As a nation that values hard work, determination, and climbing the rungs into success and independence, cutting funds for the safety net that makes those first steps possible is not only against our values, it's cruel.
Those who abuse the Gospel and distort the truth may be publicly called out on the incongruence of their lives. For those of us who strive to walk in the steps of Christ -- please don't call us progressive; call us simply "Christians."
With each cut, our country pushes more Americans down the food cliff. How long until we stop noticing the fall? This Thanksgiving, as many of us sit at our tables for an annual feast, more of our fellow Americans will have less to eat.
Growing income inequality is caused by the human decisions and the economic rules of the game we create. And shamefully, America lags behind every other first world nation in closing that income gap. That can be changed.
Here in the real world, Washington is playing a Hunger Game of its own and the results are devastating. Yes, winter is coming, the holidays are on their way, and on November 1, the United States government cut food stamp benefits by 13.6 percent.
After living off of SNAP benefits for one week I don't understand how someone could do that for any prolonged period of time, especially considering most benefits are used up by the third week of the month, leaving people even hungrier than before.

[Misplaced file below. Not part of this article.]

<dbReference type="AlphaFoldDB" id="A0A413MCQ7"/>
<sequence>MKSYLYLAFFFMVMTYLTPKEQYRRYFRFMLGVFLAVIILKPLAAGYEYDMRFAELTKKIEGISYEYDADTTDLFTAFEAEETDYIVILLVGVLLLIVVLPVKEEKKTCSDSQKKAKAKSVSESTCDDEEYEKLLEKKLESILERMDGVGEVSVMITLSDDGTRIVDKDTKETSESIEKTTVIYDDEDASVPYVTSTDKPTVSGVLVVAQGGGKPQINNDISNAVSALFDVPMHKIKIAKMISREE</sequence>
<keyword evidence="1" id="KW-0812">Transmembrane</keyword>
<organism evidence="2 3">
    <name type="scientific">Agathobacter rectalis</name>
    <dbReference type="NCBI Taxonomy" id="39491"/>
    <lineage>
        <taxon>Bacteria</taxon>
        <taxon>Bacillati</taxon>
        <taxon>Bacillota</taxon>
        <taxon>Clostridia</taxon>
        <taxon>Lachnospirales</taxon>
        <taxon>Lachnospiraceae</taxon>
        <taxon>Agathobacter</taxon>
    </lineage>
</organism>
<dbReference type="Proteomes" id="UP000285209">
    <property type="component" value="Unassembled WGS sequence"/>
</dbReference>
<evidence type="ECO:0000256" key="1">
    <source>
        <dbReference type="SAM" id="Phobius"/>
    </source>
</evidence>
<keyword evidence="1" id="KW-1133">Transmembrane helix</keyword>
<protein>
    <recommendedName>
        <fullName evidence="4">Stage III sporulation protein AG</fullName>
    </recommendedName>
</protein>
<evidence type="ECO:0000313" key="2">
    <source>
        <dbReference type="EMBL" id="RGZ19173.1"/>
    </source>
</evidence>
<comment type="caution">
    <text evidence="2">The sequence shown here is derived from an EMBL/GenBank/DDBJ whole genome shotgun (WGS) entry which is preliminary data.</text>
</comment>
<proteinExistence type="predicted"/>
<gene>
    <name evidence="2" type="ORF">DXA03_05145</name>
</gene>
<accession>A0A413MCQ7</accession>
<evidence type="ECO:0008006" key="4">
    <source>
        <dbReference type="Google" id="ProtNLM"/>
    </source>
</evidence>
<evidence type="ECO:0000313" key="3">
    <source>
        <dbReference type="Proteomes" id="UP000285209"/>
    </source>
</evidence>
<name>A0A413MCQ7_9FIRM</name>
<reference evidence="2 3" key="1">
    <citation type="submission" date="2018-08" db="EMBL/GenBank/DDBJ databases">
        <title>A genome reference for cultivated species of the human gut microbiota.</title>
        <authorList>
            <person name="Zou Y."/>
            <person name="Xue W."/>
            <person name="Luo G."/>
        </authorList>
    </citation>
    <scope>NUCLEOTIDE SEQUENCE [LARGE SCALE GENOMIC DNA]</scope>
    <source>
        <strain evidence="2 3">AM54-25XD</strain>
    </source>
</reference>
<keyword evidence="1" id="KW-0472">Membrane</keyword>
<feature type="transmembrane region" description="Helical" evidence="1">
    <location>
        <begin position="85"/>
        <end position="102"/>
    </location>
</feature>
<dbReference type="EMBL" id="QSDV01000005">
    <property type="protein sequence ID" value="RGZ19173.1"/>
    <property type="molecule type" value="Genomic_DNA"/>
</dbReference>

Food equality is a lever we can employ to forever change the face of poverty in the U.S. Imagine the opportunity for every American family to put fresh, nutritious food on the table. Watch as families create deep bonds over good food. Watch children flourish, and become productive citizens.
There is something terribly wrong with choosing to reduce the amount of food available to poor people while defending multiple and costly tax breaks for multi-millionaires. And it is based on a pile of inaccuracies that don't become true just because they are tirelessly repeated.
Demand for SNAP benefits is proof that we are living in a time of long-term unemployment and a very deep recession. Moreover, we have a food system that artificially makes healthy, simple food more expensive than processed non-food.
The greatest commonly shared story in this country is economic insecurity. If you think poor people don't deserve to have children, the problem is not SNAP or the people that rely on it to survive. The problem is you.
In May 1968 thousands of people occupied the National Mall and demanded economic justice in the form of fair wages, decent housing, quality health care and education, and access to adequate food. Nearly fifty years later, this dream remains deferred for far too many Americans.
This debate is about more than simply balancing our federal budget -- it's about our values as a nation. It's time we support a farm bill that doesn't increase hunger in the United States and around the world by protecting food stamps and improving international food aid.
Where will hungry Americans go for help? They will look to food banks, but these are already overstretched and cannot make up the difference. The economy is suffering and hunger will escalate in America if Congress dismantles food safety nets.